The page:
I decided to go to Idomeneo this fall because Alice Coote was singing; it turned out she was sick the afternoon I went, but I enjoyed the performance anyway. Adler Fellow Daniela Mack, her substitute, was a last-minute but committed and beautiful Idamante, and I thought Kurt Streit was fine as the lead. None of the voices were really big or outstanding, but none were weak or half-hearted either. I like the elaborate baroque costumes in the Greco-Roman sets (I’m not sure if that’s due to John Copley, who is credited with the Production, or John Conklin and Michael Stennett, credited with respectively Sets and Costumes, or some combination of the three). Donald Runnicles led a fluent performance and is certainly going out on a high note.
The only night-time performance I could have made was on a Tuesday night, with the usual idiotic curtain time of 8:00, and I knew I wouldn’t be able to make it through the next day at work, and possibly through the rest of the week, if I did that. I was, you will be astonished to hear, complaining about the start time to someone who told me, “Well, Tuesday night is rich people night, so they don’t care about getting to work in the morning.” You will be even more astonished to hear that I complained to more than one person, and got pretty much the same response each time. Apparently everybody but me knows that Tuesday nights are society nights at the San Francisco Opera, so performances must start at 8:00 rather than 7:30.
Should I be proud or embarrassed that I didn’t know this fact? Does it make a difference that I would have known it if this (my life, I guess) were a novel by Edith Wharton, which it pretty emphatically is not? (Note to self: next season, for that Old New York experience, Faust on a Tuesday!) I still think it's silly to start a three-and-a-half-hour opera at 8:00 on what is for most people a work day. In my experience of Tuesday nights this season, all the old society types are leaving before the end anyway, so they can be in bed by 10:30, sipping the Postum that Lupe so considerately heated up for them before taking the bus back home to Richmond. So why not throw a rational bone to the rest of us?
Anyway, I ended up at a Sunday matinee, and I think I need to reconsider my long-standing prejudice against Sunday matinees, since the audience was well-nigh perfect (that is, I forgot they were there, except for one moment I'll get to). The charming elderly Austrian woman to the right of my front-row seat was actually wearing elbow-length white gloves, pearls, and a fur-trimmed mantle. Afterwards she asked me to help her over to her walker in the corner, and she was even pleasant when she was obviously frustrated that I couldn’t figure out where to put my arms in order to guide her without either crushing her or engaging in inappropriate touching of the sort that children have to illustrate for the court on little dolls. I finally told her to grab my arms and place them where she needed them to go. No wonder the old ladies love me. She was pleasantly friendly during intermissions and completely silent during the performance. What a jewel. Even better, the seat on my left was empty.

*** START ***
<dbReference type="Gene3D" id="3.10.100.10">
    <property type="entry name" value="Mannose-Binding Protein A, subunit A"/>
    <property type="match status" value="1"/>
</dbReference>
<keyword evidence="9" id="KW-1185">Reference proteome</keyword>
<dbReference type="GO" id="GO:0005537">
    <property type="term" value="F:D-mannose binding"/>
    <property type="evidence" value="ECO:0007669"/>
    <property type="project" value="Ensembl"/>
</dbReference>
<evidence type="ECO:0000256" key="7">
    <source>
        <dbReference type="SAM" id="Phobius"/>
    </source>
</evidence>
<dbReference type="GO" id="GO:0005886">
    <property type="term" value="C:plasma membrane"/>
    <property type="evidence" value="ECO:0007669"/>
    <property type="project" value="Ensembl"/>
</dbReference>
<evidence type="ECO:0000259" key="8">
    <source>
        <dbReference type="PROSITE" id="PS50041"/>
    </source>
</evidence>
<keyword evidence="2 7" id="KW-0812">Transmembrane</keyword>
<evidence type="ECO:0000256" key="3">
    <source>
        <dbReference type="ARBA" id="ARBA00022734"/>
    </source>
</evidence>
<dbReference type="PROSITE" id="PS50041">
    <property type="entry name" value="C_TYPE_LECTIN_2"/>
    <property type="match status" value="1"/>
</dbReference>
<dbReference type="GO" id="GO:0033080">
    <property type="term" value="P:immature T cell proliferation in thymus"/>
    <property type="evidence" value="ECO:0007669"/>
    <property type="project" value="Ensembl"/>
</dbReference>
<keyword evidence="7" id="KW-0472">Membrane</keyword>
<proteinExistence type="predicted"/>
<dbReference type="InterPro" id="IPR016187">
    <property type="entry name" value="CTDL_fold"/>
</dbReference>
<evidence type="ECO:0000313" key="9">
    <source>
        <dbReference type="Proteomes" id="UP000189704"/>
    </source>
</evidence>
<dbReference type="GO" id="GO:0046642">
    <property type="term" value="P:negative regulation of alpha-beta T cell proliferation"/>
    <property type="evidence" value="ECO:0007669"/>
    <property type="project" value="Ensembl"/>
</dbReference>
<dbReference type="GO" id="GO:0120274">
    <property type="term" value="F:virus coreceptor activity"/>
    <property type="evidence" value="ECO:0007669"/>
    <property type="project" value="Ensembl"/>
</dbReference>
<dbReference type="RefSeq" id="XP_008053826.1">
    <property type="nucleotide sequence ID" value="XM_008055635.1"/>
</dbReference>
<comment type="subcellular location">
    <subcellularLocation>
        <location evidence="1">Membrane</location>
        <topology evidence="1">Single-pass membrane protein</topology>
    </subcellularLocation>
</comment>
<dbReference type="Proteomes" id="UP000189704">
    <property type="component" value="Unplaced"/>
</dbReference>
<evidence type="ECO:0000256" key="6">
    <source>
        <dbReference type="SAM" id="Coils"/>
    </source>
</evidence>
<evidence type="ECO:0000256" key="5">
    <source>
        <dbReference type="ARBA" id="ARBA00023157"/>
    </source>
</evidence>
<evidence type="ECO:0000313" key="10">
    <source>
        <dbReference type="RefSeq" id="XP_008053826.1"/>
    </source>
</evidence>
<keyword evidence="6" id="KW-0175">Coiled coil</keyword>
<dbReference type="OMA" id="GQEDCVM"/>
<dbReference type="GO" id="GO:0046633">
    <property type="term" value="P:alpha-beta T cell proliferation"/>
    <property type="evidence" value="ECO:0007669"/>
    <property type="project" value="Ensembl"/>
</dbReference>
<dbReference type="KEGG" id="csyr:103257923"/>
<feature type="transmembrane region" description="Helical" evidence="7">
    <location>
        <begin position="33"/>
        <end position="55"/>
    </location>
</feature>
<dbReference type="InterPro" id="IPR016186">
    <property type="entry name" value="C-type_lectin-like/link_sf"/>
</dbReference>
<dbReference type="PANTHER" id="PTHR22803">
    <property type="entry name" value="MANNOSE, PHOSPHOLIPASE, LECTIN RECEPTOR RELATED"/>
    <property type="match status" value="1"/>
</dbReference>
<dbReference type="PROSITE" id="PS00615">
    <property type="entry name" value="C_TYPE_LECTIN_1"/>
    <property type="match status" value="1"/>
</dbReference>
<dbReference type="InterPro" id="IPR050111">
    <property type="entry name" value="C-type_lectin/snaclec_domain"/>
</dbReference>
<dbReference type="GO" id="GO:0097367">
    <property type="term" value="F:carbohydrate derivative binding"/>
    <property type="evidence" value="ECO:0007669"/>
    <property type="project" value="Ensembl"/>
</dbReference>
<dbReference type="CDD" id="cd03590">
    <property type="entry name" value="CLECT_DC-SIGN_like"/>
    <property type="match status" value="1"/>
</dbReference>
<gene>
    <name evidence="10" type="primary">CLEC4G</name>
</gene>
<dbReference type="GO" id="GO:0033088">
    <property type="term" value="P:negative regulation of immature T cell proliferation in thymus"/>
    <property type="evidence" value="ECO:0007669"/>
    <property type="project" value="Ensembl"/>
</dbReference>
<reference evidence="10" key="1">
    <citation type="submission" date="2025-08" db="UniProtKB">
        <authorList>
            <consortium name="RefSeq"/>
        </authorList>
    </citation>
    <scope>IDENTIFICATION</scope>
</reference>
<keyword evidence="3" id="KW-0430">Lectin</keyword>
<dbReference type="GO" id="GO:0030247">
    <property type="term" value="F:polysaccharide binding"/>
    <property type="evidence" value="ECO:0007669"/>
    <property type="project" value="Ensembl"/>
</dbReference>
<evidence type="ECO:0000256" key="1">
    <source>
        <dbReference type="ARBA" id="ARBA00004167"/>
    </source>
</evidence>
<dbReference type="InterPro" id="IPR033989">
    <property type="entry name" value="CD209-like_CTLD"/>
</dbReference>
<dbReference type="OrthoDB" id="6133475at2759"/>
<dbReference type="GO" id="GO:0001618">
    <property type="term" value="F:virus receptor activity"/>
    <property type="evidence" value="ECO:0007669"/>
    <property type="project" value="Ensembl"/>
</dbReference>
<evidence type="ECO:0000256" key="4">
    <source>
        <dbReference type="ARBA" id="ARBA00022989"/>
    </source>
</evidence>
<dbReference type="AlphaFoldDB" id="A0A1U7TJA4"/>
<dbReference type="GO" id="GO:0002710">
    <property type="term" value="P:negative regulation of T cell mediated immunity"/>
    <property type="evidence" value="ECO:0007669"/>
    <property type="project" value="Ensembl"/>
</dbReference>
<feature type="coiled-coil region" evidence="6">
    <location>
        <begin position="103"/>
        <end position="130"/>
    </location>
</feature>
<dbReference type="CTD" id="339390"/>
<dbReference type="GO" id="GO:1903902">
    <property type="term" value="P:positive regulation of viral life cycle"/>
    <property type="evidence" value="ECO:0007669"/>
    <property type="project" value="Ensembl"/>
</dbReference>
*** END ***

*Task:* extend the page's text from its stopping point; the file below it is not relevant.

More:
The audience was so surprisingly attentive and respectful of the artists and other audience members that I was kind of shaken when laughter swept parts of the auditorium at the dramatic high point, when Ilia rushes onto the executioner’s block to offer herself in place of Idamante. I honestly didn’t see (and still don't see) what was funny about it. Of course she has to throw herself down in the same position as Idamante: you can’t just stand off to the side immovably warbling that they really ought to consider taking you as the sacrifice in place of the person whose neck is on the altar. What did people think she was supposed to do? Such opera-seria conventions might be alien to our outlook on life, or to our theater, but if you can’t enter sympathetically into the theatrical conventions of the past, then perhaps the opera house is not where you should be spending your time.
The gesture that struck me as ill-considered and possibly comic (though I didn't laugh, it takes more than that to make me laugh) was in Elettra’s big 11:00 number (D’Oreste, d’Aiace, Ho in seno i tormenti, in case you’re wondering), during which she tore off her crown and gave it a Hail-Mary pass to an unseen receiver in the wings. After the fake and gooey reconciliation at the end of Bonesetter’s Daughter, I appreciated the integrity and psychological acuity of Elettra’s exclusion from the reconciliation at the end. As with Beckmesser in Meistersinger (or Malvolio in Twelfth Night), the point is made that happy endings aren’t happy for everyone. There’s no pretence, as in Bonesetter’s Daughter, that if our protagonist is happy, then no one else’s feelings matter. Elettra's pain is real, and she is given her great moment apart from the general rejoicing.
I'm glad I went, but despite my enjoyable afternoon Idomeneo is still my least favorite of the major Mozart operas (and despite the valiant attempt to show some sort of sea monster on stage as illustrated here with cupcake assistance by the Opera Tattler; even if it looked mostly like a multi-headed hippocampus, I appreciated the effort). In watching Idomeneo bow to the gods and lose his throne, and his son defy the gods to battle a monster and create a new world, I was reminded of Wotan and Siegfried. If you enter sympathetically and mythopoetically into opera seria, it’s not a formal and foreign world, alien to our deeper concerns, though I have to admit I still prefer La Clemenza di Tito.